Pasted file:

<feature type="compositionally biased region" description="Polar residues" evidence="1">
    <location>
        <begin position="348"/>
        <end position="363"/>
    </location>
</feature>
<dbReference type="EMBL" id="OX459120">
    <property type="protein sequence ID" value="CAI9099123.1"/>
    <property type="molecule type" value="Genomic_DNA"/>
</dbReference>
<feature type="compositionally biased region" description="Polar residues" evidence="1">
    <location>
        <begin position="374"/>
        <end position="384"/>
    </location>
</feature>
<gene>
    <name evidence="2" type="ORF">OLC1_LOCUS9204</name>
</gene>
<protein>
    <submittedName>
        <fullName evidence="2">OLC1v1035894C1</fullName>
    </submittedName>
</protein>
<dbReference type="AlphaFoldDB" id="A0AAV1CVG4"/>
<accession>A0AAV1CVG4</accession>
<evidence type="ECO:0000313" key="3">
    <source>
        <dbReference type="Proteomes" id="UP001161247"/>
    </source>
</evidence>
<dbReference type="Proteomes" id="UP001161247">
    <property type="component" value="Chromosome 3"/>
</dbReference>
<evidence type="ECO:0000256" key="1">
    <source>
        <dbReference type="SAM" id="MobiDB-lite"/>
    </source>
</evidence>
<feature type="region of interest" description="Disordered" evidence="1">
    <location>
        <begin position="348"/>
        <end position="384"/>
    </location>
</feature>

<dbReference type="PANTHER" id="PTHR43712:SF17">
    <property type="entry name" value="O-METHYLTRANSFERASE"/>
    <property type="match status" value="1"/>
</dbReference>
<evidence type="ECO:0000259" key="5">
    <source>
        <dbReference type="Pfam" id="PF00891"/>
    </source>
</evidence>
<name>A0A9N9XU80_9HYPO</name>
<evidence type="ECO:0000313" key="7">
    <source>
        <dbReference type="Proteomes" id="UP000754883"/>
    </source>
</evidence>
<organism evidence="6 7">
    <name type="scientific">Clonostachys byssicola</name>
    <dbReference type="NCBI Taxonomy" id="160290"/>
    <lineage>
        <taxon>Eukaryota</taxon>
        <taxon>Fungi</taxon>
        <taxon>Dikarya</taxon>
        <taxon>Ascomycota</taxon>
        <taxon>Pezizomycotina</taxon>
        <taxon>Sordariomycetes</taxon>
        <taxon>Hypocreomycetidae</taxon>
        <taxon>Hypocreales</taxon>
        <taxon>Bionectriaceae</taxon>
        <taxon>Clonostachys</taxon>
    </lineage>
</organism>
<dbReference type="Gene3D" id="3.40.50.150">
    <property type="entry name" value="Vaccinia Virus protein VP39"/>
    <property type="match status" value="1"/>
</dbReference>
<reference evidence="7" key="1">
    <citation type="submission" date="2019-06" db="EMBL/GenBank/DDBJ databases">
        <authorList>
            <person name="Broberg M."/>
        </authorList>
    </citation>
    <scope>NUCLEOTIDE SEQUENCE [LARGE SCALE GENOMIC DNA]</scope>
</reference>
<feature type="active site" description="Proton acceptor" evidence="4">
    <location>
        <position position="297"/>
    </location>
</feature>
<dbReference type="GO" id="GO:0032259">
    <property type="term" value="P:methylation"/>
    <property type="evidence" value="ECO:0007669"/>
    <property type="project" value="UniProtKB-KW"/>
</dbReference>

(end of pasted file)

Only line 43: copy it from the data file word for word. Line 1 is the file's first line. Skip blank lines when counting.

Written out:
        <end position="384"/>